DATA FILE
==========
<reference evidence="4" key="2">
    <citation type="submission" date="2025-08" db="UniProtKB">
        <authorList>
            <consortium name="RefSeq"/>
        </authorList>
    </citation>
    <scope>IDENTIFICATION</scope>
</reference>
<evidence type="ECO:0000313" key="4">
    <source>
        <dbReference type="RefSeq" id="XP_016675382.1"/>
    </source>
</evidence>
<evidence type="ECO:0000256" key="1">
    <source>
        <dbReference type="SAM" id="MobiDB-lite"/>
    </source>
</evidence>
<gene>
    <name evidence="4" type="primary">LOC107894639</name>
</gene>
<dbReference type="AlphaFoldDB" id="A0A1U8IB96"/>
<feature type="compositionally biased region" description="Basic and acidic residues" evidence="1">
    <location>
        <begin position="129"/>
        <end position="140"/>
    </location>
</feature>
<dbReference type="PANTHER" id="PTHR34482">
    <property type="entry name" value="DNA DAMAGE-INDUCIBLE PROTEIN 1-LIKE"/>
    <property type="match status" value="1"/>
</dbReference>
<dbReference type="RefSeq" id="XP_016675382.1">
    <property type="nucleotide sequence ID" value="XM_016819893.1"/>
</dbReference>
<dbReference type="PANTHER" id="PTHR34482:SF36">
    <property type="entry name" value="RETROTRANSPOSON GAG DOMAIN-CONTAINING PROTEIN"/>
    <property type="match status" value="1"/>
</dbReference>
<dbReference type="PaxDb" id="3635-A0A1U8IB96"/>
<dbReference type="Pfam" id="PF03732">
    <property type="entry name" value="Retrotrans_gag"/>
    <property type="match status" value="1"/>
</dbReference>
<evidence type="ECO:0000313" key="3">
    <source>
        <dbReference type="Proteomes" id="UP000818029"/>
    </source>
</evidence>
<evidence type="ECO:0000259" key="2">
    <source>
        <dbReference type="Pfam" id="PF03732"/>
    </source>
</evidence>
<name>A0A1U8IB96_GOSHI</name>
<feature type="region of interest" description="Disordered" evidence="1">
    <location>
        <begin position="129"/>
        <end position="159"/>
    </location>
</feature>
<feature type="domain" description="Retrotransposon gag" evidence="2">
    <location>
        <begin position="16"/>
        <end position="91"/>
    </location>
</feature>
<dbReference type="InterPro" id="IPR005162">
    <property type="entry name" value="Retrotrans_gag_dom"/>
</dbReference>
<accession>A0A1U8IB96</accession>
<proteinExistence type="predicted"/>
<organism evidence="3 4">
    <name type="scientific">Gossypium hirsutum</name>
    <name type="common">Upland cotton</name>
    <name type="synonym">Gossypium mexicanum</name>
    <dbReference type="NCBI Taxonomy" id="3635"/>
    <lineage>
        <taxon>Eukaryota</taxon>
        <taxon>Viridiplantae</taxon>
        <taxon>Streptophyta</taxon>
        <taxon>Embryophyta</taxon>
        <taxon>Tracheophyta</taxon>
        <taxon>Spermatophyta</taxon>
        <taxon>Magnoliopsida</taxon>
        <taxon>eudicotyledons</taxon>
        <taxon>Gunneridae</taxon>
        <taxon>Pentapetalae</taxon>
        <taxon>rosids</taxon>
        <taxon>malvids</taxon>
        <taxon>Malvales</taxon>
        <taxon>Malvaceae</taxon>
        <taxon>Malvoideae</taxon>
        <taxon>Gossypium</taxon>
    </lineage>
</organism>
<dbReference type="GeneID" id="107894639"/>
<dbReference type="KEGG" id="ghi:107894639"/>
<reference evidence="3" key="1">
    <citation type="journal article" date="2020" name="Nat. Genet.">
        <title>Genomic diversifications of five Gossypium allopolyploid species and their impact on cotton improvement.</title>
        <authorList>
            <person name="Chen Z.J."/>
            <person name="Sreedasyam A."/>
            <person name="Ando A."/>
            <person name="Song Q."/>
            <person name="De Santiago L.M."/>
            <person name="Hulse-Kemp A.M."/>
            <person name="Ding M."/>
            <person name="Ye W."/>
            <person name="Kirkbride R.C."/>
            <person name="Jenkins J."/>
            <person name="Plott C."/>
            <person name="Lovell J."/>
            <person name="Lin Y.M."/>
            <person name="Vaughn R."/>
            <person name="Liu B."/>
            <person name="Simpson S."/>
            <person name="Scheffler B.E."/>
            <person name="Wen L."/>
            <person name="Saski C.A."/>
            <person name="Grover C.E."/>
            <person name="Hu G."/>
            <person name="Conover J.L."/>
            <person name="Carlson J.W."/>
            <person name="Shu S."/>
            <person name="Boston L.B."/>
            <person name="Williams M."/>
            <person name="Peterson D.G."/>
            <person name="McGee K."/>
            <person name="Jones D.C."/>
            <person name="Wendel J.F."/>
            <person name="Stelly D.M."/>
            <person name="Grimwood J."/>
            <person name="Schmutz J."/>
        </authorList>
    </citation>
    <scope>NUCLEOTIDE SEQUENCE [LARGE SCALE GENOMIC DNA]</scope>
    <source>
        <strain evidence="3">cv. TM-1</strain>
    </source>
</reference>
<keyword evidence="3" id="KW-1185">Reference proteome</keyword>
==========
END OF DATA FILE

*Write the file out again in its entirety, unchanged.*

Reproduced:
<reference evidence="4" key="2">
    <citation type="submission" date="2025-08" db="UniProtKB">
        <authorList>
            <consortium name="RefSeq"/>
        </authorList>
    </citation>
    <scope>IDENTIFICATION</scope>
</reference>
<evidence type="ECO:0000313" key="4">
    <source>
        <dbReference type="RefSeq" id="XP_016675382.1"/>
    </source>
</evidence>
<evidence type="ECO:0000256" key="1">
    <source>
        <dbReference type="SAM" id="MobiDB-lite"/>
    </source>
</evidence>
<gene>
    <name evidence="4" type="primary">LOC107894639</name>
</gene>
<dbReference type="AlphaFoldDB" id="A0A1U8IB96"/>
<feature type="compositionally biased region" description="Basic and acidic residues" evidence="1">
    <location>
        <begin position="129"/>
        <end position="140"/>
    </location>
</feature>
<dbReference type="PANTHER" id="PTHR34482">
    <property type="entry name" value="DNA DAMAGE-INDUCIBLE PROTEIN 1-LIKE"/>
    <property type="match status" value="1"/>
</dbReference>
<dbReference type="RefSeq" id="XP_016675382.1">
    <property type="nucleotide sequence ID" value="XM_016819893.1"/>
</dbReference>
<dbReference type="PANTHER" id="PTHR34482:SF36">
    <property type="entry name" value="RETROTRANSPOSON GAG DOMAIN-CONTAINING PROTEIN"/>
    <property type="match status" value="1"/>
</dbReference>
<dbReference type="PaxDb" id="3635-A0A1U8IB96"/>
<dbReference type="Pfam" id="PF03732">
    <property type="entry name" value="Retrotrans_gag"/>
    <property type="match status" value="1"/>
</dbReference>
<evidence type="ECO:0000313" key="3">
    <source>
        <dbReference type="Proteomes" id="UP000818029"/>
    </source>
</evidence>
<evidence type="ECO:0000259" key="2">
    <source>
        <dbReference type="Pfam" id="PF03732"/>
    </source>
</evidence>
<name>A0A1U8IB96_GOSHI</name>
<feature type="region of interest" description="Disordered" evidence="1">
    <location>
        <begin position="129"/>
        <end position="159"/>
    </location>
</feature>
<feature type="domain" description="Retrotransposon gag" evidence="2">
    <location>
        <begin position="16"/>
        <end position="91"/>
    </location>
</feature>
<dbReference type="InterPro" id="IPR005162">
    <property type="entry name" value="Retrotrans_gag_dom"/>
</dbReference>
<accession>A0A1U8IB96</accession>
<proteinExistence type="predicted"/>
<organism evidence="3 4">
    <name type="scientific">Gossypium hirsutum</name>
    <name type="common">Upland cotton</name>
    <name type="synonym">Gossypium mexicanum</name>
    <dbReference type="NCBI Taxonomy" id="3635"/>
    <lineage>
        <taxon>Eukaryota</taxon>
        <taxon>Viridiplantae</taxon>
        <taxon>Streptophyta</taxon>
        <taxon>Embryophyta</taxon>
        <taxon>Tracheophyta</taxon>
        <taxon>Spermatophyta</taxon>
        <taxon>Magnoliopsida</taxon>
        <taxon>eudicotyledons</taxon>
        <taxon>Gunneridae</taxon>
        <taxon>Pentapetalae</taxon>
        <taxon>rosids</taxon>
        <taxon>malvids</taxon>
        <taxon>Malvales</taxon>
        <taxon>Malvaceae</taxon>
        <taxon>Malvoideae</taxon>
        <taxon>Gossypium</taxon>
    </lineage>
</organism>
<dbReference type="GeneID" id="107894639"/>
<dbReference type="KEGG" id="ghi:107894639"/>
<reference evidence="3" key="1">
    <citation type="journal article" date="2020" name="Nat. Genet.">
        <title>Genomic diversifications of five Gossypium allopolyploid species and their impact on cotton improvement.</title>
        <authorList>
            <person name="Chen Z.J."/>
            <person name="Sreedasyam A."/>
            <person name="Ando A."/>
            <person name="Song Q."/>
            <person name="De Santiago L.M."/>
            <person name="Hulse-Kemp A.M."/>
            <person name="Ding M."/>
            <person name="Ye W."/>
            <person name="Kirkbride R.C."/>
            <person name="Jenkins J."/>
            <person name="Plott C."/>
            <person name="Lovell J."/>
            <person name="Lin Y.M."/>
            <person name="Vaughn R."/>
            <person name="Liu B."/>
            <person name="Simpson S."/>
            <person name="Scheffler B.E."/>
            <person name="Wen L."/>
            <person name="Saski C.A."/>
            <person name="Grover C.E."/>
            <person name="Hu G."/>
            <person name="Conover J.L."/>
            <person name="Carlson J.W."/>
            <person name="Shu S."/>
            <person name="Boston L.B."/>
            <person name="Williams M."/>
            <person name="Peterson D.G."/>
            <person name="McGee K."/>
            <person name="Jones D.C."/>
            <person name="Wendel J.F."/>
            <person name="Stelly D.M."/>
            <person name="Grimwood J."/>
            <person name="Schmutz J."/>
        </authorList>
    </citation>
    <scope>NUCLEOTIDE SEQUENCE [LARGE SCALE GENOMIC DNA]</scope>
    <source>
        <strain evidence="3">cv. TM-1</strain>
    </source>
</reference>
<keyword evidence="3" id="KW-1185">Reference proteome</keyword>